The malware was distributed via a highly successful affiliate nework that saw it at one point accounting for half of all ransomware infections
Security researchers have released what they say is likely to be the last decryption tool for the widespread GandCrab ransomware, after the developers of the attack code said they planned to retire.
GandCrab was first released in January of last year and has grown to become the most common strain of ransomware globally, at one point accounting for some 50 percent of all infections, said security firm Bitdefender.
It is thought to have infected more than 1.5 million Windows systems since launch.
The tool’s spread was helped along by an affiliate model that allowed criminals to buy ready-made kits in exchange for returning 40 percent of their takings to the developers.
“This fostered a diverse distribution system,” Bogdan Botezatu, director of threat research and reporting at Bitdefender, said in an advisory. “Some affiliates would spam out their payloads, while others would infect victims through, for instance, exploit kits or remote access to enterprise computers.”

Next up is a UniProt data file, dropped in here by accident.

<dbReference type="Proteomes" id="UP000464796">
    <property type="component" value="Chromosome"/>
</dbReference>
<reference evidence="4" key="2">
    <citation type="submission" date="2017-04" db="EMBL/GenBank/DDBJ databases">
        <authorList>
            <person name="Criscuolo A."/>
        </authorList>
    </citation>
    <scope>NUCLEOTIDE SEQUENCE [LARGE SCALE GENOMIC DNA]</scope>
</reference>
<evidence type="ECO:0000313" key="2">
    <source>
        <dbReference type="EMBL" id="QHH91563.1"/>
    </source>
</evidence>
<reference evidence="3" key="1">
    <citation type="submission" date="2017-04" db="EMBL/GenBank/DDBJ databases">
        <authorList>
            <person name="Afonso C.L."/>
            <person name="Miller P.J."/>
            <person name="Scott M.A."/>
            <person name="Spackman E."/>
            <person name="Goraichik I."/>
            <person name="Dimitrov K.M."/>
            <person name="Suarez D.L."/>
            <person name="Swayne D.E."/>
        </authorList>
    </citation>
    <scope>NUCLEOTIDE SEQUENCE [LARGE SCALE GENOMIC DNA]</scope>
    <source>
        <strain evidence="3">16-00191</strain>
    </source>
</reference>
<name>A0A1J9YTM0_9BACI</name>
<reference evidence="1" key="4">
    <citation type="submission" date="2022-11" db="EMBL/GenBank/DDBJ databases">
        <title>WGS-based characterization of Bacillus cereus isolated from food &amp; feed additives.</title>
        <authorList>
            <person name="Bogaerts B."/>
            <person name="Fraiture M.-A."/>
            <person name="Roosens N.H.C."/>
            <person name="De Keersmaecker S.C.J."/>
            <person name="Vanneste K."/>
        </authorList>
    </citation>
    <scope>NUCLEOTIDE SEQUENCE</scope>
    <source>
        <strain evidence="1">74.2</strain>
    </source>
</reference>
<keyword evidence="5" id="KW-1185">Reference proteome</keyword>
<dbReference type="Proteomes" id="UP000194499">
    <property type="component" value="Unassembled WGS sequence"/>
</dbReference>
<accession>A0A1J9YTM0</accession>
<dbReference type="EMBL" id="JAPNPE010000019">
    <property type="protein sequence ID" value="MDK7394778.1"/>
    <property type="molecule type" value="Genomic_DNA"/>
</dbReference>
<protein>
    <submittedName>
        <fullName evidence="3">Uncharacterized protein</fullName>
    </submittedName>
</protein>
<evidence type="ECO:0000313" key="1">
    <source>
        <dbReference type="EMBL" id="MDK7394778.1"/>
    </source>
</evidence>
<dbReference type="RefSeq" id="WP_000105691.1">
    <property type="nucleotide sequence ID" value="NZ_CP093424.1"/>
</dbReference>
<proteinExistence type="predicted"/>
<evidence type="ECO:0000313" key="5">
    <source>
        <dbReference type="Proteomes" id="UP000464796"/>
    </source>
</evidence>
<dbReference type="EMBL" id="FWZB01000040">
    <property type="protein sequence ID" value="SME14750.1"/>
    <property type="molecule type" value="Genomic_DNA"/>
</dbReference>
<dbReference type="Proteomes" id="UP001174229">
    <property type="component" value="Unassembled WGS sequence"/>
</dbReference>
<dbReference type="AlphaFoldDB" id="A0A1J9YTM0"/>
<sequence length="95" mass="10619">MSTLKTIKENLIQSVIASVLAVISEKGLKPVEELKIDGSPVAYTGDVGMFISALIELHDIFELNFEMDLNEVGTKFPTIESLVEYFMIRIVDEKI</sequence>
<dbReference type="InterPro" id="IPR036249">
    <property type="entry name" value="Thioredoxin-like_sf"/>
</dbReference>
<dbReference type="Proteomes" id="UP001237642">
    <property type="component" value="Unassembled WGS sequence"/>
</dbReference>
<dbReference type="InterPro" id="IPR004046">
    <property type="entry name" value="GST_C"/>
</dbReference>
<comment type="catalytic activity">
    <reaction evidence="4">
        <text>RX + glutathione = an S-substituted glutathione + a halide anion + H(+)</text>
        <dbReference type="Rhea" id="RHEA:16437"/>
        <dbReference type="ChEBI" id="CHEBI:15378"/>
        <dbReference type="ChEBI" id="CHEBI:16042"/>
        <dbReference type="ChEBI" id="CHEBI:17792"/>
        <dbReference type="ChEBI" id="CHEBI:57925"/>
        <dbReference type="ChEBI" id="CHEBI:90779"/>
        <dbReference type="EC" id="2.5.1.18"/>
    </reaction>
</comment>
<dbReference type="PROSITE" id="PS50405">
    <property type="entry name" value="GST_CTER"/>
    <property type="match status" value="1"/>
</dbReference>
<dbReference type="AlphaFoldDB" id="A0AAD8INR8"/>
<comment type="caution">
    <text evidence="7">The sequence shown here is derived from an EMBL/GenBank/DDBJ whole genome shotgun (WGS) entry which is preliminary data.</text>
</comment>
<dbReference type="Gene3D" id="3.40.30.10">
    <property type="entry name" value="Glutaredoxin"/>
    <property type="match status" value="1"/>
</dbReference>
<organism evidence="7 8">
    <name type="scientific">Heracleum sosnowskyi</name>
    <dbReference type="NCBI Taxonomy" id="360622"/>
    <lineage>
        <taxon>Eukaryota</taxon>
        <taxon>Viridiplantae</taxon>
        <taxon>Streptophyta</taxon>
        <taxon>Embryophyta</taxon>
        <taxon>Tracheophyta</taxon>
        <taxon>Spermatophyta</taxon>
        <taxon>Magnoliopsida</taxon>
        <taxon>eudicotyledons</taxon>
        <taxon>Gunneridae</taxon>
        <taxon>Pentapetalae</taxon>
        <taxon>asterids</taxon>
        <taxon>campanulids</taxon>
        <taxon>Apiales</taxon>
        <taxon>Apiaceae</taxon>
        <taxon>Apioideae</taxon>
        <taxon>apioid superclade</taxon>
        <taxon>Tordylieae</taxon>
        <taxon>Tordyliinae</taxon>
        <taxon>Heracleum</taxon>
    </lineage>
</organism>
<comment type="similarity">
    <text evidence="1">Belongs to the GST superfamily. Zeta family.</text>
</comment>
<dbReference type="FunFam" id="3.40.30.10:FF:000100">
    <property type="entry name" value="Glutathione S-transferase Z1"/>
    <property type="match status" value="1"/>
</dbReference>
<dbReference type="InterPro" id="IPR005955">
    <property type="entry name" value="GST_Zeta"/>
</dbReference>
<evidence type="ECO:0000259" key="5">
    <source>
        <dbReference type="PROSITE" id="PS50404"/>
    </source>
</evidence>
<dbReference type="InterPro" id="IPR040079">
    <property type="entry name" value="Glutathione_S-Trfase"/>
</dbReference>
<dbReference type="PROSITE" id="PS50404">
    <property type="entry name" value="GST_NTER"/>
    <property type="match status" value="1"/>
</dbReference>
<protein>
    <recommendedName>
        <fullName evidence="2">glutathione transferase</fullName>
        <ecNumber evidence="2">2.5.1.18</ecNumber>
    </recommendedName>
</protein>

Earlier this month it was reported that the GandCrab developers plan to retire, after having earned millions from their efforts and, they claimed on a hacking forum, investing it in legitimate businesses.
The developers have barred affiliates from new versions of the software and said they plan to shut the network down soon, deleting all decryption keys.
The move means attackers would be unable to decrypt targets’ files, even if they were paid to do so.
Bitdefender has, however, released a new version of its free decryptor tool that covers the latest versions of GandCrab, up to version 5.2, likely to be the final release, as well as all older versions.
The company has released several versions of the tool, which has been developed and made available in cooperation with Europol, the FBI, the UK’s National Crime Agency and Metropolitan Police, as well as other crime agencies and police forces.
The tools have decrypted more than 30,000 systems and saved targets more than $50 million (£40m) in unpaid ransoms.
The tool can be downloaded immediately from Bitdefender or from the No More Ransom project.
Bitdefender said organisations can defend themselves by keeping software up to date and maintaining regular backups.